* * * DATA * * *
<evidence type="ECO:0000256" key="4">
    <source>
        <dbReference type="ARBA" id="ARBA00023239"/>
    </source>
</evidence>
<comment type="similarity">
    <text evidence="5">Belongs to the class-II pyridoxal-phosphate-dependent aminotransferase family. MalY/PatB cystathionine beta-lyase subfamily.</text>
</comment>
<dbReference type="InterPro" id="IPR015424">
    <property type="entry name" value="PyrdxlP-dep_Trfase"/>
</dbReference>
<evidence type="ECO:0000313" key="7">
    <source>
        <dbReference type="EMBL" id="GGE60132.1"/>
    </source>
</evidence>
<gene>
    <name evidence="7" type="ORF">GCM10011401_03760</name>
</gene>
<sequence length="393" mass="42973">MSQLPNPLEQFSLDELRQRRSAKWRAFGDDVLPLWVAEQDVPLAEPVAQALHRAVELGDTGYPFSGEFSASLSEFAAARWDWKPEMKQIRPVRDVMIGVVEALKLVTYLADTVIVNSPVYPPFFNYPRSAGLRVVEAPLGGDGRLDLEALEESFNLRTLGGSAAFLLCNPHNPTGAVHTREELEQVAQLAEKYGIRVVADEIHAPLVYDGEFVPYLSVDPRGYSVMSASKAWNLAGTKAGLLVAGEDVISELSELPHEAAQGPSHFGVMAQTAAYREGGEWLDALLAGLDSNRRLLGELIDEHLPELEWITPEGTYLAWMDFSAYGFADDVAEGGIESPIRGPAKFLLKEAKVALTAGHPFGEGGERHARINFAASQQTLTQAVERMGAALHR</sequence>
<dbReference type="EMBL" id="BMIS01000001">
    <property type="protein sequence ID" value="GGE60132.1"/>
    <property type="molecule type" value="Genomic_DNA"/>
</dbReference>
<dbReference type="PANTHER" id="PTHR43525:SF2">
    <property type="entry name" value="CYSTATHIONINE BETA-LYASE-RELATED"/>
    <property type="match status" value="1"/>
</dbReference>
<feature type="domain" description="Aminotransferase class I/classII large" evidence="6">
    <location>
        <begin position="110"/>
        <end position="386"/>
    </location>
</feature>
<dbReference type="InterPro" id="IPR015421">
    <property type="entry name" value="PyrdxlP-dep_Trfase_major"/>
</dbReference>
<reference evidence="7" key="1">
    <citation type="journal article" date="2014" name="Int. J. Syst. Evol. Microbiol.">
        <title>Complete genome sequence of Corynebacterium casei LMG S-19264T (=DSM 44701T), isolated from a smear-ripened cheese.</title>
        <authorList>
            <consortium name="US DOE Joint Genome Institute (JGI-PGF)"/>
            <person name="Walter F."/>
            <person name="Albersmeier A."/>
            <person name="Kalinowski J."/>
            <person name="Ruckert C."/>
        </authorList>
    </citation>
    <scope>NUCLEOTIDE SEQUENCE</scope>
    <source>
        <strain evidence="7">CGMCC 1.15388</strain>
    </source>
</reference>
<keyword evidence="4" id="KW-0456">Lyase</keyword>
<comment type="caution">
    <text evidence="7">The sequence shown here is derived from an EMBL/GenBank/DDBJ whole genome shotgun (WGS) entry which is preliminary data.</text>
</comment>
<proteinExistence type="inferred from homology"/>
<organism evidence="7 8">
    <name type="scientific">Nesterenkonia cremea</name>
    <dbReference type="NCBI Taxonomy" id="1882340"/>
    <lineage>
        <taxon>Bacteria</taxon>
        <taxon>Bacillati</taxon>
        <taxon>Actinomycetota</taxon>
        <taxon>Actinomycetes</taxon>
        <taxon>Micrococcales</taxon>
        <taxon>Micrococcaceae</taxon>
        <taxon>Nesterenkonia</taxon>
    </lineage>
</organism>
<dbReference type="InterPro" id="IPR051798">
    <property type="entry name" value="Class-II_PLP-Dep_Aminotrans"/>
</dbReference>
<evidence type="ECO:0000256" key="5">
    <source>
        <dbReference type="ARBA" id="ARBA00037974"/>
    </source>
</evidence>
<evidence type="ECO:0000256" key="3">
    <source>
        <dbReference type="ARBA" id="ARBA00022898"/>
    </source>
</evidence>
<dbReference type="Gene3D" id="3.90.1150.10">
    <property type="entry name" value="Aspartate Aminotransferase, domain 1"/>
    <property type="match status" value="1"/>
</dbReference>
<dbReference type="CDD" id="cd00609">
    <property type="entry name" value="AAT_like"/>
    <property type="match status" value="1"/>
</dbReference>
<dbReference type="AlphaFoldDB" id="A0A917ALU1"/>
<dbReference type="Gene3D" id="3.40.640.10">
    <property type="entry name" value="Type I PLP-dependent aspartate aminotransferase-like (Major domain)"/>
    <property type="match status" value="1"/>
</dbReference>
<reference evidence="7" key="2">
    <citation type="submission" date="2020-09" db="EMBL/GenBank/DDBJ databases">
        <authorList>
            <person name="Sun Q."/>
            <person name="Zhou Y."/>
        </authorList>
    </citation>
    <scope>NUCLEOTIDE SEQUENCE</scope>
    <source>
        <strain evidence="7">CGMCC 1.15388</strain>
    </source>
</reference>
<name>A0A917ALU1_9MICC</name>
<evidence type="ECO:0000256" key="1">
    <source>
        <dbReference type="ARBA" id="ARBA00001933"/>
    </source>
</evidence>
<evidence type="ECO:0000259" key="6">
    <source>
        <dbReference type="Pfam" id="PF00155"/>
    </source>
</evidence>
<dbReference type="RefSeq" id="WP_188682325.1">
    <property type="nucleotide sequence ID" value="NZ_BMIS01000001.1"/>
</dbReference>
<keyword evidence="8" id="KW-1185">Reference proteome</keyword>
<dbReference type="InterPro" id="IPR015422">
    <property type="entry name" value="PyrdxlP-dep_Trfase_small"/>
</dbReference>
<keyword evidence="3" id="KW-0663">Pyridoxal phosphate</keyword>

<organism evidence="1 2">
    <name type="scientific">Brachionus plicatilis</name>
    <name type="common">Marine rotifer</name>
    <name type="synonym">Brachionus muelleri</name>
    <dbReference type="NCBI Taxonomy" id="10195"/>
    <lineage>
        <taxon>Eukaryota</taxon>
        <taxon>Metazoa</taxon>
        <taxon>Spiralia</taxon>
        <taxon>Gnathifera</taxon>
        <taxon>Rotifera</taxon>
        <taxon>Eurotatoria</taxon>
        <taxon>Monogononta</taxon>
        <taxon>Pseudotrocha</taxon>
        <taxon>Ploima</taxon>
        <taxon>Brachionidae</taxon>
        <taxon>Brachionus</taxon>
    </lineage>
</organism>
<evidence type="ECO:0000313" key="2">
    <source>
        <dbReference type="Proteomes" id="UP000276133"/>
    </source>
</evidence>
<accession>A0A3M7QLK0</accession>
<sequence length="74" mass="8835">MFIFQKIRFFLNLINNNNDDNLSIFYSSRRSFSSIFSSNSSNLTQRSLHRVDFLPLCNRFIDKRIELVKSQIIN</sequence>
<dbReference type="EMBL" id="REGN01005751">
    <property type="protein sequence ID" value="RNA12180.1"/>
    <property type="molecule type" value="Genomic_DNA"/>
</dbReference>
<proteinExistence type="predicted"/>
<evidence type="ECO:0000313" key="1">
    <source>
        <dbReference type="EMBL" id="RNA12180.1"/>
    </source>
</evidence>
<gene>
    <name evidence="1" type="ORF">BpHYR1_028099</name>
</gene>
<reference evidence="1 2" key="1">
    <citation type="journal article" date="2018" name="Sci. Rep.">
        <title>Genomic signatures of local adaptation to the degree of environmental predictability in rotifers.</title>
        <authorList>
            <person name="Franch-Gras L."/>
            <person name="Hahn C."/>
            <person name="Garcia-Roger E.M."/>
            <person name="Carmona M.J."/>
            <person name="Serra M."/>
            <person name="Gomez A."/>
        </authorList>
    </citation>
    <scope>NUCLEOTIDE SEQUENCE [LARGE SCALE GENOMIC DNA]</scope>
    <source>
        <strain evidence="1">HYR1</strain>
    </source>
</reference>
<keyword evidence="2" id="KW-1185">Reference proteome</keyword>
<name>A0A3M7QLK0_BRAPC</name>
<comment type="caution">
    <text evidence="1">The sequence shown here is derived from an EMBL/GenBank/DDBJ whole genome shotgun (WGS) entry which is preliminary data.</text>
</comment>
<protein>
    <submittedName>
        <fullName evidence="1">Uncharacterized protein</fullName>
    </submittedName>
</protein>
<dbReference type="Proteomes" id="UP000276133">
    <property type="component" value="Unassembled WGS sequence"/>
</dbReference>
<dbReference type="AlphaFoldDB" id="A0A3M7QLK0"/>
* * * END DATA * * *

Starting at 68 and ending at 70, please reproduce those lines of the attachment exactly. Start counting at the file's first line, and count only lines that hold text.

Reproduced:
        <taxon>Micrococcaceae</taxon>
        <taxon>Nesterenkonia</taxon>
    </lineage>